5 Exotic Foods That Can Kill You

Sep 8, 2011 9:01 am

Eating bullfrogs, Sardinian cheese is ill-advised

Baby Octopus
Photo: thr5 on Flickr
Warning! Chopped tentacles of baby octopus are a choking hazzard.
 

Unlike other animals that will actively avoid food that can kill them, only we humans are adventurous enough (or dumb enough, depending on who you’re asking) to eat food that could kill us. Last week we brought you five foods that may be trying to kill you, now here is a list of five dangerous exotic foods from around the world — that could do you in faster than a Ho Hos addiction.

1. Rotten cheese
Most of us would rather have a colonoscopy than eat food with maggots, but for lovers of the illicit casu marzu, the larvae-infested Sardinian sheep’s milk cheese is an amazing delicacy. Aficionados eat the cheese with the live maggots still inside, accompanied by a powerful red wine. Alcohol must explain why people would eat this cheese despite knowing that the maggots sometimes attach themselves to the stomach or intestinal walls and cause vomiting, diarrhea or even death.

2. Giant bullfrog
Everyone has heard of eating frog legs, but in some parts of Namibia people eat the whole cat-sized giant bullfrog. This is despite the fact that it contains enough poison in its skin and organs to cause painful urination, temporary kidney failure and even death. In order to avoid becoming ill from consuming the bullfrog, people are encouraged to line their pots with a local wood to absorb the poison. This seems like a lot of work for a frog that won’t even get you high if you lick it.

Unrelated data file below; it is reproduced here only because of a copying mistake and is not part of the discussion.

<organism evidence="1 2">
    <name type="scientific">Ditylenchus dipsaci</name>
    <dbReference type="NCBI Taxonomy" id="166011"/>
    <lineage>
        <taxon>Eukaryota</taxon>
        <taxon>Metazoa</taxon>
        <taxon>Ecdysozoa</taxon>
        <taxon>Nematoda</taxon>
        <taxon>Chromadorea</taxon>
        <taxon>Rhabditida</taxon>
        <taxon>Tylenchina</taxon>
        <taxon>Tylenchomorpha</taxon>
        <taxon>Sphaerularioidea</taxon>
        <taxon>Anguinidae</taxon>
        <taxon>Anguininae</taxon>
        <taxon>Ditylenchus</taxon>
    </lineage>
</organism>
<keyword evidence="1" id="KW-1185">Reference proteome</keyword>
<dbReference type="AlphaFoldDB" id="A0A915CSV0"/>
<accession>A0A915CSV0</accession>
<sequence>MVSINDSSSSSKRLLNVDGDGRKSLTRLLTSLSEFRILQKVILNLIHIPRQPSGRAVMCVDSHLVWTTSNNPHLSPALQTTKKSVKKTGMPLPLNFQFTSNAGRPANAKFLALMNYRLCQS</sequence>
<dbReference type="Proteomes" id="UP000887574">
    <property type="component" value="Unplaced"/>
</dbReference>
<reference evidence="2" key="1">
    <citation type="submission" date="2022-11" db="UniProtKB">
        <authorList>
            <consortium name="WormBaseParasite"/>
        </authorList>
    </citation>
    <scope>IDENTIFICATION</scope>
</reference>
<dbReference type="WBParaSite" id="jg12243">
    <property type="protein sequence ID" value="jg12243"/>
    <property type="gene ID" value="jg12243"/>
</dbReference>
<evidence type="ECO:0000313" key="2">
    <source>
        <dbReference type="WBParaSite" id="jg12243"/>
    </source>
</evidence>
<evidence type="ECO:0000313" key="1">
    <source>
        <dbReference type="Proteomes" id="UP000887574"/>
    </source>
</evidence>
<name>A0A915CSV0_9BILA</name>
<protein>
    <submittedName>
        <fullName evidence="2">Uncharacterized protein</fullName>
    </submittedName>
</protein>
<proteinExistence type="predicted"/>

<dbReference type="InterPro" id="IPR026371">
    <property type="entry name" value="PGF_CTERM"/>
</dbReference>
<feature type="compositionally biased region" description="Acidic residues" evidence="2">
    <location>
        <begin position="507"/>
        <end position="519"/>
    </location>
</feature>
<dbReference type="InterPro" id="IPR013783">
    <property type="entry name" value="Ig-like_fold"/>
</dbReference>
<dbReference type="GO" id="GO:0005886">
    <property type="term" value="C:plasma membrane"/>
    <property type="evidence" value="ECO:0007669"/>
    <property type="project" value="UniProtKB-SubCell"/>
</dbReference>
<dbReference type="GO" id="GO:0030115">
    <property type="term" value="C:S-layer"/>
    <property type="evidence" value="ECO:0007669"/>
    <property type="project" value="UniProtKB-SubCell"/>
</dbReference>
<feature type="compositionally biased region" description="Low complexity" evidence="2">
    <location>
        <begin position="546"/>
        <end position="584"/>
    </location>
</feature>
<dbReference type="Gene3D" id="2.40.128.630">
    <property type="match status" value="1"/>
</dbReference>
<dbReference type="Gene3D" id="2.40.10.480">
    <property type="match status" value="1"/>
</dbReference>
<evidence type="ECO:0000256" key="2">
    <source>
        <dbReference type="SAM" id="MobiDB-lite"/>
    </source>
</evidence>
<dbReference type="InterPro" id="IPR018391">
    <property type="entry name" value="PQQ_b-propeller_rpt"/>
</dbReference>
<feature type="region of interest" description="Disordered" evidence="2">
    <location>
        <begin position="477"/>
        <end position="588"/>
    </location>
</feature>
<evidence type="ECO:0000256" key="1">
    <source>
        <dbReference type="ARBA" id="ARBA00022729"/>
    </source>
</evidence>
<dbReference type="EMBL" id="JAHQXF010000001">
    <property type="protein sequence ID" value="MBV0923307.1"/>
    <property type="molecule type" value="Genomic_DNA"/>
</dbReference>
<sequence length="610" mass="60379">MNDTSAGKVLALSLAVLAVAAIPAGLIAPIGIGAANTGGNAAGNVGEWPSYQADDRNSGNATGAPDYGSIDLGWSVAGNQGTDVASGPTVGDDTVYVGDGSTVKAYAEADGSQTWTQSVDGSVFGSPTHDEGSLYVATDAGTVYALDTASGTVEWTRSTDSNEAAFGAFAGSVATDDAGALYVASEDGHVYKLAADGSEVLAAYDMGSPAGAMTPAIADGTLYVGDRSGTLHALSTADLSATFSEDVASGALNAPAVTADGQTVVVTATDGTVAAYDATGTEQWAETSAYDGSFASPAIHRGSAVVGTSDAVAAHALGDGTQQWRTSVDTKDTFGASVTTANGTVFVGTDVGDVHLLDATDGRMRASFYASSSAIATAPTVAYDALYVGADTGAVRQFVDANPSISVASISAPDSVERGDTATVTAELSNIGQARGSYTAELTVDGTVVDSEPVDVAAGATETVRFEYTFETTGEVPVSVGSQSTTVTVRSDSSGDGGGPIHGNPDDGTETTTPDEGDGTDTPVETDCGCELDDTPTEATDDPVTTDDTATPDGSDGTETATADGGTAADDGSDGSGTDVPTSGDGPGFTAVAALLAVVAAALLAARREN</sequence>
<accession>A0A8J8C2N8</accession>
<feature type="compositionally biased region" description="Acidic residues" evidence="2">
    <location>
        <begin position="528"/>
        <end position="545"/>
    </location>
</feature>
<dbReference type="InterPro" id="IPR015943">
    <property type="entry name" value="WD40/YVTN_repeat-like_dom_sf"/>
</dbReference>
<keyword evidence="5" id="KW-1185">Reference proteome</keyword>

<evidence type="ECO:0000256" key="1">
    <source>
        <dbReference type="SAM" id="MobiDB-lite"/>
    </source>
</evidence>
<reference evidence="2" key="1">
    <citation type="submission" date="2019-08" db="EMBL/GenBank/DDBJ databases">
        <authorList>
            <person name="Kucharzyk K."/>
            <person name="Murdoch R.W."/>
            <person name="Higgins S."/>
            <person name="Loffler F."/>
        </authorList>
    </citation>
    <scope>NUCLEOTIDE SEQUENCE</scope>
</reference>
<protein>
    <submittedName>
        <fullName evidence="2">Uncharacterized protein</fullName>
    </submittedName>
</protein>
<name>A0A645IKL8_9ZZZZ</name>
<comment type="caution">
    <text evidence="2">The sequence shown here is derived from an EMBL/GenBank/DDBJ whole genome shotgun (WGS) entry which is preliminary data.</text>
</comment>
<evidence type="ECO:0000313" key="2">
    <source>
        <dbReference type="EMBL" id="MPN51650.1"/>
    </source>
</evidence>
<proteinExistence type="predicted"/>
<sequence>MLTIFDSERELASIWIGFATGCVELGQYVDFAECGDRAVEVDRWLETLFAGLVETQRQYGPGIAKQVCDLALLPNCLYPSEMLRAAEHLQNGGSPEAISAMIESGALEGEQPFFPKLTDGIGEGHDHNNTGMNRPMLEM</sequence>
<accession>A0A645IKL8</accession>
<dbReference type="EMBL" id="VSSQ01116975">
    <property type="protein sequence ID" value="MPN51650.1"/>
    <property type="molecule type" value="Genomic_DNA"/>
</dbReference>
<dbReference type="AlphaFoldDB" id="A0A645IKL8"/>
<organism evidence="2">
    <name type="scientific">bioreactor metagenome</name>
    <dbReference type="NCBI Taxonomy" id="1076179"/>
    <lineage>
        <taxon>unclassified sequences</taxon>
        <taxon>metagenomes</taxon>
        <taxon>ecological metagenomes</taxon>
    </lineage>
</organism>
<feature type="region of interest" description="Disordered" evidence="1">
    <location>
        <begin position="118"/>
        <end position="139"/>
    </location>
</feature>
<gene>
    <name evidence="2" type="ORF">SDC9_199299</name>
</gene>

3. Live baby octopus
If you like your food to put up a fight, then you might like san nak ji, a Korean dish that consists of the chopped tentacles of baby octopus. Because the tentacles still wriggle after they have been removed from the body, they pose a choking hazard for people who insist on swallowing the tentacles whole, because the suction cups on the tentacles can become attached to the eater’s throat. Since people do die from eating san nak ji, novices are encouraged to chew.

4. Stonefish
Even though it’s the most venomous fish in the world, the stonefish’s flesh is used to make the highly prized sashimi dish okoze. In order to get to the flesh of the fish, the 13 venomous spines along its back have to be carefully removed. A stonefish’s sting is incredibly painful, and rapid swelling causes death to affected tissues. Other symptoms include seizures, temporary paralysis and shock—which can lead to death if left untreated. If you ever eat okoze, make sure to thank the chef who risked his life so you could eat dinner.

5. Silver-stripe blaasop
If you think eating swordfish is adventurous, then you might want to stay away from the silver-stripe blaasop. Like the pufferfish, this delicacy contains tetrodotoxin and can be lethal when consumed. It’s relatively safe to eat so long as its skin, liver and reproductive organs are properly removed, a process that is easy for people who are familiar with this fish. Unfortunately, the fish has made its way into the Mediterranean from its native home in the Indian and Western Pacific oceans and has killed people who were unaware it was poisonous.


Have you ever had a near-death food experience? Let us know: editorial@foodrepublic.com

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